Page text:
Safe

February 8, 2012

Review by:
Ryan Hamelin

School:
New York University - Tisch '12

Quote:
"Procrastinate now, don't put it off." -Ellen Degeneres


Oof. Having reviewed the last Jason Statham vehicle, The Mechanic, I was pretty sure I knew what I was in for with Safe, not to be confused with the Ryan Reynolds and Denzel Washington film Safe House. Safe, for its part, isn’t nearly as good a movie as its similarly titled brethren, and makes easy comparison to the Nicolas Cage film Bangkok Dangerous which you probably never saw because you heard how god-awful it was. Reduce the age of the Asian female protagonist to 10, remove the love interest component, amp up the cheese and you have something reasonably close to this film. Yes, it really is that bad.

So the follow up question… where did it go wrong? Well, for starters, this shouldn’t be a Jason Statham movie. He’s horribly miscast here, and every new piece of information we learned about his character, the less he made sense in the part. Also, he should know way better than to read scripts involving complicated rings of meaningless money laundering, particularly if all this backstory is in a foreign language. The first third of the movie is one of the most annoying flashback/flashforward sequences I’ve seen in a long time. Non-linear editing can’t hide the fact that the plot is contrived and completely without narrative weight or stakes. In fact, even at the end, we’re still not totally sure who owes whom money and where the funds/goods are positioned. It’s like playing a dumbed down version of chess, albeit blindfolded and told repeatedly how stupid you are for not being able to follow along.

The story, what of it exists, follows a young girl who’s indoctrinated into the Chinese criminal underground due to her photographic memory (no, I’m not kidding) and therefore her usefulness in memorizing complicated strings of numbers. Does she just memorize bank accounts? No. That would seem logical. Instead she memorizes streams of numbers and then is able to locate patterns in them that Statham deduces to be the combination to a safe he has no reason to know exists. Yes, that’s where the title’s from. Physical safes. Two of them. I’ll leave the rest to your imagination, or for you to discover if you have the misfortune of catching this one on cable someday.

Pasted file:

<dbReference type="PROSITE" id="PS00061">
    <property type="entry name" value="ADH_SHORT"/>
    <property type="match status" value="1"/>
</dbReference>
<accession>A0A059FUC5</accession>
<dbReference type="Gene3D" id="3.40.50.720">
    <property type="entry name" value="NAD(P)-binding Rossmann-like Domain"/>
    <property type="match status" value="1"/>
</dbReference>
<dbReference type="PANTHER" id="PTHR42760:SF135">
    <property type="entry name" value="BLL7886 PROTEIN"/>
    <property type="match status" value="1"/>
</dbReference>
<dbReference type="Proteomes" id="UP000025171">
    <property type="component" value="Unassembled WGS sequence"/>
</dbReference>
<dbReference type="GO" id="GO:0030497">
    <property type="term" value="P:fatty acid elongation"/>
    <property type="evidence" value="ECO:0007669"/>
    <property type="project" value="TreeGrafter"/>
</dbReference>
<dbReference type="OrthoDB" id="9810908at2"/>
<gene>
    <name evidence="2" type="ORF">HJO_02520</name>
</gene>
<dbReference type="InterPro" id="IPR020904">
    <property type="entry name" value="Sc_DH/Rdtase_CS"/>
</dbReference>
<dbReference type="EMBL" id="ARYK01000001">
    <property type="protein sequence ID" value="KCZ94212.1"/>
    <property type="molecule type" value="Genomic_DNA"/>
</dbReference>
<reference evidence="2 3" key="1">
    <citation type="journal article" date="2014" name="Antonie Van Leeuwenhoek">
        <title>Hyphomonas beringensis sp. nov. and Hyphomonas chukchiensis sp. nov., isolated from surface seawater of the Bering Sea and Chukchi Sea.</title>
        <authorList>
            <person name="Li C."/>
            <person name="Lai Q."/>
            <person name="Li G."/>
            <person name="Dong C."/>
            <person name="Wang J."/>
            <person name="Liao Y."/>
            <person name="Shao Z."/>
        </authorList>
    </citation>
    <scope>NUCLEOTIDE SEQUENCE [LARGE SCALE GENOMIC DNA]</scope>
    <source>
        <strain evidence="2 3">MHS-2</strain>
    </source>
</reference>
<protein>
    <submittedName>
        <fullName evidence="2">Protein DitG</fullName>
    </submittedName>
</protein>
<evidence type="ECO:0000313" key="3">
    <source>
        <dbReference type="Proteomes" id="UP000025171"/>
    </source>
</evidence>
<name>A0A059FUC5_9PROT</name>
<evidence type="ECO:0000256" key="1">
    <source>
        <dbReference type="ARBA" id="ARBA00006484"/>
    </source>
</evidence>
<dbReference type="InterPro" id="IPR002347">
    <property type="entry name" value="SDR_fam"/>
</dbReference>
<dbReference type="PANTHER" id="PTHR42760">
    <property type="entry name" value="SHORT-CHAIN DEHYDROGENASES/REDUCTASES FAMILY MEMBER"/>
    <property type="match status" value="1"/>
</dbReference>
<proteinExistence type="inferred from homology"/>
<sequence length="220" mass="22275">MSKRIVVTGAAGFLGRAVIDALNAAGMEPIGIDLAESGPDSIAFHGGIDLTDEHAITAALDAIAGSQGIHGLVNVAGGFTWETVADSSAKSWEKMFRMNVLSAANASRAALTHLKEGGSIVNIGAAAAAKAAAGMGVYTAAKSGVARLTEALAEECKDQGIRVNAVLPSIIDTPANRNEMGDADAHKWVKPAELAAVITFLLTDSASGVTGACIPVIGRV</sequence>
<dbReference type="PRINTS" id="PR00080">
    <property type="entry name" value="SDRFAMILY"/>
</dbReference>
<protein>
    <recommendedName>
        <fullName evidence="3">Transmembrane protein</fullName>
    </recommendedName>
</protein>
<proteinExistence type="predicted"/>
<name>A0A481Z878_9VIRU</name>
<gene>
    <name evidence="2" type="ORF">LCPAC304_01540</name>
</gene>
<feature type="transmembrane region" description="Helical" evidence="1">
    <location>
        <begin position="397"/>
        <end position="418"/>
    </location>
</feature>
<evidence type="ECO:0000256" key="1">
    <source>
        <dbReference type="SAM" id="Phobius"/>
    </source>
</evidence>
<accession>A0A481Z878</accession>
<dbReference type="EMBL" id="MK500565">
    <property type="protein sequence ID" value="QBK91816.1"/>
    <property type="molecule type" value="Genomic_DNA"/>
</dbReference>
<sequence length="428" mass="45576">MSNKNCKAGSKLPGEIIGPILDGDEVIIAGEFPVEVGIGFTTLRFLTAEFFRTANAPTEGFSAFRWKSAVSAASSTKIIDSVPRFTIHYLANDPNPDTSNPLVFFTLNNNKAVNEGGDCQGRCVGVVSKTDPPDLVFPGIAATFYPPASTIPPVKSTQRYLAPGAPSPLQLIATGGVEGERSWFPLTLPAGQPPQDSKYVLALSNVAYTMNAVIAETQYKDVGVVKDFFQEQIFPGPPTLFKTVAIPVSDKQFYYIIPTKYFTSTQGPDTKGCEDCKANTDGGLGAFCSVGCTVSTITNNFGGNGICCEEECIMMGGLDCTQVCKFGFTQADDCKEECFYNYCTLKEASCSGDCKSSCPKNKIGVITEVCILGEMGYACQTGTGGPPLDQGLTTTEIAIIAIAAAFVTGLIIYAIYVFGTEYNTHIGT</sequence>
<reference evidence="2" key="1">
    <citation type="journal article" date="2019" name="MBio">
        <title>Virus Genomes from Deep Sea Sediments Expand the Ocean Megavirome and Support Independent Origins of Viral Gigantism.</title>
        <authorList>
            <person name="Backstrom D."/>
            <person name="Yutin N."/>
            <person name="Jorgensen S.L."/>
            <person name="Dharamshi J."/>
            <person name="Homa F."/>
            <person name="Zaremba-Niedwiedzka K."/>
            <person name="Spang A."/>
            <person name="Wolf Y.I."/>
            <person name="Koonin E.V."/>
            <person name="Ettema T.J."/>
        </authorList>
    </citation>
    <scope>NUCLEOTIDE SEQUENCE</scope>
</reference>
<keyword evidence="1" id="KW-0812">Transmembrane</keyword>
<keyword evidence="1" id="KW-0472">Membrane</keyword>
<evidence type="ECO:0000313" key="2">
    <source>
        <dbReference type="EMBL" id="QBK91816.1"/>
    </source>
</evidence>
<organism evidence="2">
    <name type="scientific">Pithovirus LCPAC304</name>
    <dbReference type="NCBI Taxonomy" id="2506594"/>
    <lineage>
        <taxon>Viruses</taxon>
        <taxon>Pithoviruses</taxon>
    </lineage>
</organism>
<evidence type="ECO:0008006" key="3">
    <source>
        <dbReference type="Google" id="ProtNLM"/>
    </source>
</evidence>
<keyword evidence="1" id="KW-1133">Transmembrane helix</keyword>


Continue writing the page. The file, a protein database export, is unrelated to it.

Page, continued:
Statham is, you guessed it… a retired UFC fighter? Not what you were expecting? Well if you believe that one I have a bridge to sell you. It’s almost more insulting that the movie spends the whole first act steadfastly trying to get you to buy that a secret-agent level trained assassin is just a cage-match punk, kind of like a friend who’s so caught up in their own fiction that they’re trying to lie their way out of it while you glare at them in disgust. Once that’s out of the way, the pace quickens up, a few good fistfights and car chases occur, and we’re off to the races. All this happens on the streets of genuine Manhattan, something that’s actually a rather impressive production feat. Nice to see the city portrayed realistically, even if this is exactly the kind of movie where you’d expect it wouldn’t be. I digress.

Your primary enjoyment of the film will depend on how absurdly overdeveloped your suspension of disbelief complex is, and how much of a fan you are of Statham and the kind of work he’s been getting since The Transporter made him the go-to tough guy action hero. Coming from a former fan, this might be the one to shatter your faith, so I’d advise steering clear. It’s not the worst action movie I’ve seen lately, but that’s more because of how desperate I was trying to wring enjoyment out of it than any particular merit on the part of the film. Go see Safe House, a surprisingly large amount of fun, and try to forget this one was ever made.

Synopsis:

A former elite agent takes on a two-tier mission: rescue a Chinese girl who’s been abducted by the Triads, then use a safe combination to outwit the Russian Mafia, corrupt NYC officials, and the Triads themselves.

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"Procrastinate now, don't put it off." -Ellen Degeneres

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